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  6. … don’t you just love the way we English persevere against all odds, believing that sooner or later Telecom Italia will crumble under the immense pressure …

    I’d like to think that in your shoes I would have been smart enough to plump directly for satellite internet access, avoiding Telecom Italia like “la peste” … but then again …

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    • Hi Mike,
      I didn’t really want to put a dish on the roof because this isn’t our house and we will be moving in 2 years, plus Telecom Italia have a line into our house and there is no saying the satellite man will be any better. Italy is a strange country where customer service doesn’t really exist. Another quick example is the guy who is still fixing our boiler, he doesn’t replace parts, he just hits it with a hammer and walks away..

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  7. … in that case methinks your best chance is to leave no stone unturned until you finally find Telecom Italia customer service sat in his overalls in his favourite bar, ply him with copious quantities of Italy’s best red wine and finest grappa until he’s too well-oiled to deny he works for them, at which point you can spring your “problemino” upon him, still plying him patiently, until he either passes out or volunteers that he’ll get it seen to first thing in the morning…

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    • This is the Italian way of solving the problem 😉 When I explain to Italian friends that Telecom Italia have taken months to achieve nothing, they shrug their shoulders and say they are not surprised.

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  8. Great post, Pecora Nera.

    Reading makes me slightly smile now, but also makes me slightly angry. I am from Sicily and I moved to the UK nearly two years ago. I think I can fully appreciate your sentiment – that is the reason why I won’t move back there 🙂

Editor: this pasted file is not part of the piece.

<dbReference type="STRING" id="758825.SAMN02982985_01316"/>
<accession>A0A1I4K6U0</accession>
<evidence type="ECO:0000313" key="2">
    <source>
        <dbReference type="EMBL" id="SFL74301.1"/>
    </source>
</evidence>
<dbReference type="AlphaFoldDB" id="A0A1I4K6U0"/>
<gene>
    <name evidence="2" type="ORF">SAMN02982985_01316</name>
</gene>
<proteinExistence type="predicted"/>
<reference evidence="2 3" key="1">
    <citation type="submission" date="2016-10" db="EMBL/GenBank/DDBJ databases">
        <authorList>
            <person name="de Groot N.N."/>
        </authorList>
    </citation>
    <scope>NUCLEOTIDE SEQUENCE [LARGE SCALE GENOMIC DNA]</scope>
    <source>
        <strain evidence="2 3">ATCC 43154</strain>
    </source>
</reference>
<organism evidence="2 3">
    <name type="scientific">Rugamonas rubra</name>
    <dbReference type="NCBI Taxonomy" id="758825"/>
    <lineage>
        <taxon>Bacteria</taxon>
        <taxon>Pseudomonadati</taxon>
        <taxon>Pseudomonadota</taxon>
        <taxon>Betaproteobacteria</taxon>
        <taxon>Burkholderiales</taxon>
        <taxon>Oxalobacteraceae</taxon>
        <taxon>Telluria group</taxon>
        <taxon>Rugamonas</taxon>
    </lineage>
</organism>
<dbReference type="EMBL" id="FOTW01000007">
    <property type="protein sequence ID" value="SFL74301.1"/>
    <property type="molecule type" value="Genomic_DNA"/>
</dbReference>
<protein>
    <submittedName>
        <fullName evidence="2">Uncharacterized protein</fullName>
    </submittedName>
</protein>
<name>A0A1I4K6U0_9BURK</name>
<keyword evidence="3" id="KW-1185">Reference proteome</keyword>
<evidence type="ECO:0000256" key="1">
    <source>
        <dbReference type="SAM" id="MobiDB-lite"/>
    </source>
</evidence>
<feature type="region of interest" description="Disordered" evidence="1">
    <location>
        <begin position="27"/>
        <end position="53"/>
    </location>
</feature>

The level of responsability, attention and reasoning put in everything, here in the UK, by companies, public institutions and -especially- normal individuals, is something sicilians can’t even imagine. I find it hard to define myself as a sicilian anymore, as I don’t feel so. While they love complaining about things, it’s very hard to find someone willing to do something to change them, as it would be perceived as useless by anyone else. It’s the despair and the sense of helplessness you can get used to so easily that makes Sicily a terrible place to live in.

    And yes, I do apprecipate Sicilian and Italian cuisine, but there are things that are NOT open to any compromise.

    Liked by 1 person

    • Hi Italianman in the UK,

      Thank you for your comment. There are many people, in fact thousands of people who dream of living in Italy, many have ” occhiali rosa” and have no concept of how difficult life in Italy can be. They are also not aware of the massive exodus of Italians to other countries in search of work or even to live in a country that has less corruption.

      I still have my rose tinted glasses on and love the country, but then English people are often eccentric.

      Liked by 1 person

      • I have always been known to be eccentric….so I’m keeping those “occhiali rosa” (who said you don’t speak Italian?) and keeping my dream alive….someday. At least since I’m retired I don’t have to look for a job there. But….internet connection is mandatory!

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  9. Pingback: Don’t Mess With A Menopausal Woman | My Sicilian Home